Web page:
We also know a lot of young architects who are curious about sustainable forestry practices. We are happy to share the knowledge of our German forestry collaborators, who just celebrated their 300-year anniversary. We use selective logging, where we pick one tree at a time for one project instead of clear cutting. We also don’t replant trees; the forest itself is regenerative. We just pick the trees out.

JM: Dinesen has supplied floors for historic churches. This relates to your work, John, because it attempts stillness and is often described as monastic. What is it about that sense of quiet that we experience in religious spaces that you are drawn to?

JP: From an early age, I felt different in spaces that were calm. Then I wondered how to actually achieve them in physical terms—to build an atmosphere in space with materials and light.

There is a difference. It’s dangerous to talk about secular work— like houses, mostly—as being spiritual, because when you design a church you want it to be a place where you can worship and be closer to God. You, as an architect, only have the same materials at hand. You’re never guaranteed that it will be spiritual, but you try your best with the proportions, light, and the other things at your disposal.

Some people who walk in have no clue what’s going on, but most people enter a spiritual place, and you almost hear them expelling the air because they start to relax, and it feels good. That’s what you’re after, feeling good.

dining table and wood benches
The new collection is not the exact same as the original but timeless nevertheless (Claus Troelsgaard)

dining table staged inside brick building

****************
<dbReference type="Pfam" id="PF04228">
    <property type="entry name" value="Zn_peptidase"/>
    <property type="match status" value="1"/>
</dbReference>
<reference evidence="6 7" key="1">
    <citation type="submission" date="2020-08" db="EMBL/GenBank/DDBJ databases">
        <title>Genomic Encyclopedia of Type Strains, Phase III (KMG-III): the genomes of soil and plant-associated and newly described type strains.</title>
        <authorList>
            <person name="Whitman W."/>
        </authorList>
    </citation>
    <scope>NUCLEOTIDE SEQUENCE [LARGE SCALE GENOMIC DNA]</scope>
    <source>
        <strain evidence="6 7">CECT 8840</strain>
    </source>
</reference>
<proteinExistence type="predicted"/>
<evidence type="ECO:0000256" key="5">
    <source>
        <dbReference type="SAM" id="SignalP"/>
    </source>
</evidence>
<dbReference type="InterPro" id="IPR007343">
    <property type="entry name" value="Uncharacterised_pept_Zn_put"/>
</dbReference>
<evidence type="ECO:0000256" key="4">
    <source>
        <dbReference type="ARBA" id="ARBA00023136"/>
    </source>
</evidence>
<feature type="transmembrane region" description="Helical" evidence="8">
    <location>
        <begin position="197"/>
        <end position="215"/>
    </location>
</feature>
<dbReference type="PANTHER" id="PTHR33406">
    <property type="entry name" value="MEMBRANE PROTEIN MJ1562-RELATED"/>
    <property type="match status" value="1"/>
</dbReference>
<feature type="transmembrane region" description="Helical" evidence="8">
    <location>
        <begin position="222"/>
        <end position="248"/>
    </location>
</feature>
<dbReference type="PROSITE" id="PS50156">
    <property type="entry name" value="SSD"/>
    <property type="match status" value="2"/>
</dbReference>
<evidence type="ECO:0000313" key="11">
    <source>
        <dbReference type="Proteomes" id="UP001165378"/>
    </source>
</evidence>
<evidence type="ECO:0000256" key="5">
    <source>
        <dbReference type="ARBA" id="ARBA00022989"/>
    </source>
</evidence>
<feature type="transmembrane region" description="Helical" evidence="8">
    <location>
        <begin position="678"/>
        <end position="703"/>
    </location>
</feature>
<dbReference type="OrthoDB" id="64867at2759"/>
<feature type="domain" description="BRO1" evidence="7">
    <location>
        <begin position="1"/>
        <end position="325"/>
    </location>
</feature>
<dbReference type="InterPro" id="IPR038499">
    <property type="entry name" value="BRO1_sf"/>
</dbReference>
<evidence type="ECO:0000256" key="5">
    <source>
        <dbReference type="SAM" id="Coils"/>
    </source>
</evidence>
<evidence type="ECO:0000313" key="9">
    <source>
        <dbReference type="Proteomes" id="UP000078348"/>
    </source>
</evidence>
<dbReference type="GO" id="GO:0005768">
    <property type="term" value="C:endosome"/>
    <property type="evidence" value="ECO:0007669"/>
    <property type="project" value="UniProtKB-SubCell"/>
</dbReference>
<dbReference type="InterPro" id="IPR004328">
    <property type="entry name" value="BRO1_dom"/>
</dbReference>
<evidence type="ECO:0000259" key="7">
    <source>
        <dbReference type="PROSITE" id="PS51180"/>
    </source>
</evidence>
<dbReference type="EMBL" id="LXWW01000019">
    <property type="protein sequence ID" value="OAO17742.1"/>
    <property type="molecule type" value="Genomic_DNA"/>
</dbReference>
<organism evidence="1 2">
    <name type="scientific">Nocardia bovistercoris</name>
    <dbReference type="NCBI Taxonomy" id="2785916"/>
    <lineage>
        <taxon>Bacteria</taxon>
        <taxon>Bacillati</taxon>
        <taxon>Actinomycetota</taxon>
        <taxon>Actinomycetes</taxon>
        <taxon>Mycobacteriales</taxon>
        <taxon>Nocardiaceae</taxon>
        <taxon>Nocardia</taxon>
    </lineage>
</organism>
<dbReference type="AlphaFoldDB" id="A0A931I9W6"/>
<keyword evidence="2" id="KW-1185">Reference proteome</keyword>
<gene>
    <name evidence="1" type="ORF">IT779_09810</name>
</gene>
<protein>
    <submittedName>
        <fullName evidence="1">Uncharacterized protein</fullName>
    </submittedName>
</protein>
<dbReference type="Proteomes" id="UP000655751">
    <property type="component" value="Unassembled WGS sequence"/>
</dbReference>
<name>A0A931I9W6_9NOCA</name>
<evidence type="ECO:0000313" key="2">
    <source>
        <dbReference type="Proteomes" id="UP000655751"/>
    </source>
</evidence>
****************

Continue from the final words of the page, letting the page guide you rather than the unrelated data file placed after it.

The reimagined series adds a gap within the dining table (Claus Troelsgaard)

JM: How did you learn about this feeling of space? Was your family religious when you were young?

JP: My dad and mum were nonconformist Methodists in Yorkshire. Their parents were practicing Methodists, so they went to church twice on Sundays, there was no alcohol, and services had no music. That’s in my background, but I think it’s also the whole Yorkshire thing with the treeless landscape and industrial buildings in Halifax. And obviously Fountains Abbey and Rievaulx Abbey were nearby.

The monks from the Abbey of Our Lady of Nový Dvůr saw my Calvin Klein stores before they commissioned me. I thought they had visited, but as Cistercians they can’t leave the community, so I guess they encountered them in a book. They saw a space with a couple tables and imagined how it could easily be transferred to a church altar.

I had to start learning quickly when working with them. They wrote a detailed brief for each room, including the temperature. They wanted to sleep in rooms that were about 57 degrees Fahrenheit, for example.

It’s nice that they don’t, they don’t have any personal possessions. It makes things easy. They each have a watch and their own boxer shorts. So when you go into the laundry there’s a whole array of Calvin Klein, Ralph Lauren, or Hugo Boss underwear. It’s a tough life. They never leave, so what you do for them is important. It must be practical, functional, and durable.

The young monks don’t quite understand why they need proper architecture, which of course costs money to build well. To build at all costs money, but to build well costs a bit more. I think they would rather have kept the money and had to do less work. But I’m told they got it eventually.